Why did this visit to Costco unnerve me? I got what I came for. I was not disappointed in the customer service at all. It dawned on me that this was the first time that I had decided to do out and experience the “normal” retail world in some time. At home, things are now routine. I work, eat, sleep, play, rest, relax and do almost everything else there. It is safe. I am healthy there. I do not feel threatened there. My world has not significantly changed there. Out in this new world, this world of distance and less stuff and six foot markers and Plexiglas everywhere, it is decidedly not normal any longer. I came to the realization, more vividly, that it may never be again. I went back to my home, calmer, more relaxed, feeling safe, but knowing that I will have to keep venturing out into this hostile landscape that some folks tell us will potentially get much worse before it gets better.

 

We have been attending church virtually for many weeks now. The Church of the Good Shepherd has learned, as we all have, to pivot with this virus, to use time and technology and virtual everything to stay connected with its parishioners and to try to keep us connected with each other. We have enjoyed “Good Morning Good Shepherd”, followed by a worship service that was at first quite traditional in its presentation, but that is now full of video and music and readings by parishioners and lovely tours around the summertime Summerville campus. We have even started having outside baptisms again, complete with baptismal font in front of the entrance to the church, masks and appropriate distancing and hand sanitizing.

Today’s service was especially poignant. The opening hymn admonished us to fight the good fight, run the straight race, cast care aside, and know that “Christ is all in all to thee”. Wise words of counsel in these very uncertain times, but oh so hard to do without much effort these days. Robert Lowry’s “How Can I Keep From Singing?”, sung in melodious tones by alto Rebecca Brune, was lovely beyond measure. Watch and listen to another wonderful version of this song here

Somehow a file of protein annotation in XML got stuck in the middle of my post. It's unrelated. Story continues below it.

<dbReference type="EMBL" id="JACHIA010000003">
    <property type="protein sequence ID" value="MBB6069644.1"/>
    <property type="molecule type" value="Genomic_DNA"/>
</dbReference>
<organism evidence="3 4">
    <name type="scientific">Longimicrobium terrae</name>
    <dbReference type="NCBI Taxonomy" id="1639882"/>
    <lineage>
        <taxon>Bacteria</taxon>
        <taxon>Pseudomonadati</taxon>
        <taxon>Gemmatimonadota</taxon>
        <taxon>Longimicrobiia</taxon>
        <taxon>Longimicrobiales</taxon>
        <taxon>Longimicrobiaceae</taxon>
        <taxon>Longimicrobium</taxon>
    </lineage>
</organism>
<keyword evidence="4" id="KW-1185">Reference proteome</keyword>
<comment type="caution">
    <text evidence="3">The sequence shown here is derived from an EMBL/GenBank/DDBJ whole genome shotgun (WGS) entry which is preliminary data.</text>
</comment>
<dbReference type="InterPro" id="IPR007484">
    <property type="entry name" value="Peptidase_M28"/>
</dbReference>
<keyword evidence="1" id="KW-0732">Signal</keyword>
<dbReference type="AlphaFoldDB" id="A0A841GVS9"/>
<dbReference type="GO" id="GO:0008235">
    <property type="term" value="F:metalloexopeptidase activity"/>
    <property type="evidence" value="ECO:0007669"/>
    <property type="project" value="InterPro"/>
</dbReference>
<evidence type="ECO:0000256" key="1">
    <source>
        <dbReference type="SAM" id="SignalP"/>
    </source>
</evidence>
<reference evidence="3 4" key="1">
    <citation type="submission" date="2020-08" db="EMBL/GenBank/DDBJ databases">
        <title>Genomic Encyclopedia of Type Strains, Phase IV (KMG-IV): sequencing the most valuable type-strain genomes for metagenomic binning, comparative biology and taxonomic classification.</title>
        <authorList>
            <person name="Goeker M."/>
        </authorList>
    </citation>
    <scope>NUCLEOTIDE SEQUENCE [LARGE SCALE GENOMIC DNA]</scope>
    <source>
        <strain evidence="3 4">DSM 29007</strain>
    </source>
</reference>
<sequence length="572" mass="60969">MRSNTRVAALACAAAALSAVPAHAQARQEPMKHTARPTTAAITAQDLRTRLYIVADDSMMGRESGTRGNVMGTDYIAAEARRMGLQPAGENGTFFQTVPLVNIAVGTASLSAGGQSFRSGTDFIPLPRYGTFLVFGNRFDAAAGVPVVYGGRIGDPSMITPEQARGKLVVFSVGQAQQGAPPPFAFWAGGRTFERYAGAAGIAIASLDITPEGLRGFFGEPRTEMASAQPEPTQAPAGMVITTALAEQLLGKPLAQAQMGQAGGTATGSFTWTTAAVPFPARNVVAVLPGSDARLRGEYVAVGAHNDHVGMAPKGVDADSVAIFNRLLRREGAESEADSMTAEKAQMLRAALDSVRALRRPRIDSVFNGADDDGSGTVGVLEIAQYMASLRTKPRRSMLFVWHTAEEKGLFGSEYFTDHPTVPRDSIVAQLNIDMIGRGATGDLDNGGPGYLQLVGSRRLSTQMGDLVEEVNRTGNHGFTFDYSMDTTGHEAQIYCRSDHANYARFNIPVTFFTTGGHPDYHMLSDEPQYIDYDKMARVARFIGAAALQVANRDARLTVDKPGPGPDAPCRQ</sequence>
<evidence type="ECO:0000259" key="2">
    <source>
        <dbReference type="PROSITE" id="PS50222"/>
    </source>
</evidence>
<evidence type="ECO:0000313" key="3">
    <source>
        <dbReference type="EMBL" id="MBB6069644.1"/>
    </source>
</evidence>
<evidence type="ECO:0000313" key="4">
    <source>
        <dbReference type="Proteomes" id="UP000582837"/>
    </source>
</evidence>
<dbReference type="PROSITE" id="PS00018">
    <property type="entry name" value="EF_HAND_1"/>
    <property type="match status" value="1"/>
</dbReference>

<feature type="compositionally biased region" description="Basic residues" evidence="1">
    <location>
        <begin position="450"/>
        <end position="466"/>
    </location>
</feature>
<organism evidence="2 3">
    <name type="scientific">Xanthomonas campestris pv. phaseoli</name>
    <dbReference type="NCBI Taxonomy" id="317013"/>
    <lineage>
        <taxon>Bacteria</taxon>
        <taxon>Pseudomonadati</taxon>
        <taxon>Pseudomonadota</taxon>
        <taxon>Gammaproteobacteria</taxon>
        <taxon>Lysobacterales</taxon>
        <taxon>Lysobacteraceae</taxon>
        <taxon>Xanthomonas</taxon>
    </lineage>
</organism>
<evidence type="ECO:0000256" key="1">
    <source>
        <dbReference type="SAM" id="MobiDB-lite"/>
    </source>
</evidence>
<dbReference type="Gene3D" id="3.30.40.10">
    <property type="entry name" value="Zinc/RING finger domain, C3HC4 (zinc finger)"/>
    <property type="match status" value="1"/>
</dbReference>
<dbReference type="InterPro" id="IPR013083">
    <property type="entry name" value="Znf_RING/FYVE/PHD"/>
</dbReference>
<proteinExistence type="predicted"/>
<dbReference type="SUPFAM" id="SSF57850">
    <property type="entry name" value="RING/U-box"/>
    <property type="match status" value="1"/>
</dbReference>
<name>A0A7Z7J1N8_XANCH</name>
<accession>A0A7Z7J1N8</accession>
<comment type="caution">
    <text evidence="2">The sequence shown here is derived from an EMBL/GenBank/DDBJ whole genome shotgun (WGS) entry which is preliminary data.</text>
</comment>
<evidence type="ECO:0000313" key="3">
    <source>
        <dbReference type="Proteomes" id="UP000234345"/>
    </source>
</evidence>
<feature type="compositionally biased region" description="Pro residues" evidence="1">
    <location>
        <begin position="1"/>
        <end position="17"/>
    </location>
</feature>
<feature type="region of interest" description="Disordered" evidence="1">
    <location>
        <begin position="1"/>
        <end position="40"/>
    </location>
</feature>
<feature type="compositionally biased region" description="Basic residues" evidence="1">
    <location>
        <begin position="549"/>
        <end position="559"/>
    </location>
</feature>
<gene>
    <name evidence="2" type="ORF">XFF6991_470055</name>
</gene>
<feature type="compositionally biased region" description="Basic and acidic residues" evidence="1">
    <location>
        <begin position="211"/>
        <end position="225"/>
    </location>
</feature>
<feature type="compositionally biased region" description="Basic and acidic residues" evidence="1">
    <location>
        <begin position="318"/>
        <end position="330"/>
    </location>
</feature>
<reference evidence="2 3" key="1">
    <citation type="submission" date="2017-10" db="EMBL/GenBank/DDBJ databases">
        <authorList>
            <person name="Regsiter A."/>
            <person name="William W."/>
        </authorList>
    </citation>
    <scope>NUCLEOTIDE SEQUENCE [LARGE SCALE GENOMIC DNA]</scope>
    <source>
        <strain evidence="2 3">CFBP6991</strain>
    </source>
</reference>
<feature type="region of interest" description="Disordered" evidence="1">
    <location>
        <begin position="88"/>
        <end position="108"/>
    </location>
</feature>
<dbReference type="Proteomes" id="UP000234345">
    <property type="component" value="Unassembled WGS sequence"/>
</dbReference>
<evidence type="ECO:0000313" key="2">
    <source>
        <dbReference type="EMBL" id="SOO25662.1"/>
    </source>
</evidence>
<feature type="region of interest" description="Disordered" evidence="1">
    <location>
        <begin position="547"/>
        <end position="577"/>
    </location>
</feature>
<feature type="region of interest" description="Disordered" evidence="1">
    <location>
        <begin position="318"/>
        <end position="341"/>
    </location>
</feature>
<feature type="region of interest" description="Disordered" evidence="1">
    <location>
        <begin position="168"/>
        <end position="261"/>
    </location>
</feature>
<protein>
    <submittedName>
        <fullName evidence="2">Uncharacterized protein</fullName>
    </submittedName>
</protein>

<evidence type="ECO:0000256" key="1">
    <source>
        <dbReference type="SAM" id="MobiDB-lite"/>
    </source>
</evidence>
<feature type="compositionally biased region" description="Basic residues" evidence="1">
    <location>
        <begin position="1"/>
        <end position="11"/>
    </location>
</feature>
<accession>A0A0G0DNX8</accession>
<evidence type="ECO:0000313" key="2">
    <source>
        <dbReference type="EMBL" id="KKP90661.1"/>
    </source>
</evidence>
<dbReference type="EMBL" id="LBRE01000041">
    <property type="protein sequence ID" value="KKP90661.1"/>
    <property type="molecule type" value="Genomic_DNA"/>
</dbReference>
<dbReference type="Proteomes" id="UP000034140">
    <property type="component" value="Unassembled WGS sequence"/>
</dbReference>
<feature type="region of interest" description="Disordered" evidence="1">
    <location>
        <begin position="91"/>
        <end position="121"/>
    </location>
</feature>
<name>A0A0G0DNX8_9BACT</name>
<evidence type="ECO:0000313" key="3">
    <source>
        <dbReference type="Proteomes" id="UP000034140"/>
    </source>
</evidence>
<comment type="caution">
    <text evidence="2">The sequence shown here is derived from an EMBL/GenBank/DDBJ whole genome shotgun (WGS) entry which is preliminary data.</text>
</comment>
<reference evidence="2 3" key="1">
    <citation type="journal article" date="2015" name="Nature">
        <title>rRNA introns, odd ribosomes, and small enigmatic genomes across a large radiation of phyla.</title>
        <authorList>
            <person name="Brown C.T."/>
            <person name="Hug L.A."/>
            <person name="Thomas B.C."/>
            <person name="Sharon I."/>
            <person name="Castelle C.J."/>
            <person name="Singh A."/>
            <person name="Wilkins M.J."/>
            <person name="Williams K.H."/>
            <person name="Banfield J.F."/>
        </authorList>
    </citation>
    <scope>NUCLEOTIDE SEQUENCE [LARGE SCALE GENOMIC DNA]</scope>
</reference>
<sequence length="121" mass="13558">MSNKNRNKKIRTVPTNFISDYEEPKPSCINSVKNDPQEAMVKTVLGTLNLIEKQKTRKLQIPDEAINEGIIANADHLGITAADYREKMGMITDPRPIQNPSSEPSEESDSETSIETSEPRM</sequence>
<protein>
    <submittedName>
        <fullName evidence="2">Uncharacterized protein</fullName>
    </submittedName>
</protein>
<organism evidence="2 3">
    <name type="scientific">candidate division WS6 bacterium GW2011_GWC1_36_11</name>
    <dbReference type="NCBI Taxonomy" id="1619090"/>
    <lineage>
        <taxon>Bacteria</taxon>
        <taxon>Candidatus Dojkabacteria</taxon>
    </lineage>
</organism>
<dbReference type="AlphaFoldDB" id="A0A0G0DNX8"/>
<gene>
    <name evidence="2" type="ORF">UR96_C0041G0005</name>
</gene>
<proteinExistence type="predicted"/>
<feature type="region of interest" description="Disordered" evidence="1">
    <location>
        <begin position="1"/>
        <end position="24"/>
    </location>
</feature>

Thro’ all the tumult and the strife, I hear the music ringing; it finds an echo in my soul-how can I keep from singing?

No storm can shake my inmost calm while to that refuge clinging; Since Christ is Lord of heaven and earth, How can I keep from singing?

 

Sometimes we need a little perspective. Watch this video if you feel that you are being put upon, that you are too stressed, or that we are facing more than any people have ever been forced to deal with and bear. It may change your mind, or at least put you into the river of time in the appropriate way and to appropriate degree. 

We rode our bikes on the Greeneway this afternoon in an attempt to get outside and do something physically good for us, as we love to do when we can. We ride this trail at least once a week now as times permits and always enjoy it. There are walkers, dogs, bike riders, in line skaters, singles and families using this wonderful community resource. It was very hot and humid today and we struggled on the uphill/out portion of the path, pedaling hard and getting a good workout. As the turnaround was in full sun, we rode a few dozen yards back up the hill and stopped to the side of the path, thought still on it and as out of the way as we could get, to drink some water and get ready for the trip back down to the start of the ride and the car.

Two other riders, one a middle-aged man and one a young man, rode towards us soon after we had stopped. With plenty of room to pass us on the opposite side, the older man called out in what I thought was a jovial tone, “Don’t stop in the dance floor, now!” They went on their way, down the short hill to the turnaround, then he came back past us, not really acknowledging us at all. The younger man, after turning around further into the neighborhood just beyond the end of the Greeneway, came back up the hill towards us as well. On the opposite side coming towards us, a family of five was walking along the path. As they arrived beside us at almost the same time that the young man was getting ready to pass us, he had to slow and stop to allow them to walk a few more steps past us so that he could safely whizz past us himself. This might have taken ten to fifteen seconds. We turned towards him and quipped that we needed to cool down a bit more before starting back and were sorry that he had to wait a few seconds to let the family pass. In an exasperated and exaggerated gesture, he lifted his head and rolled his eyes several times, sprinting past us on his bike, not saying a word.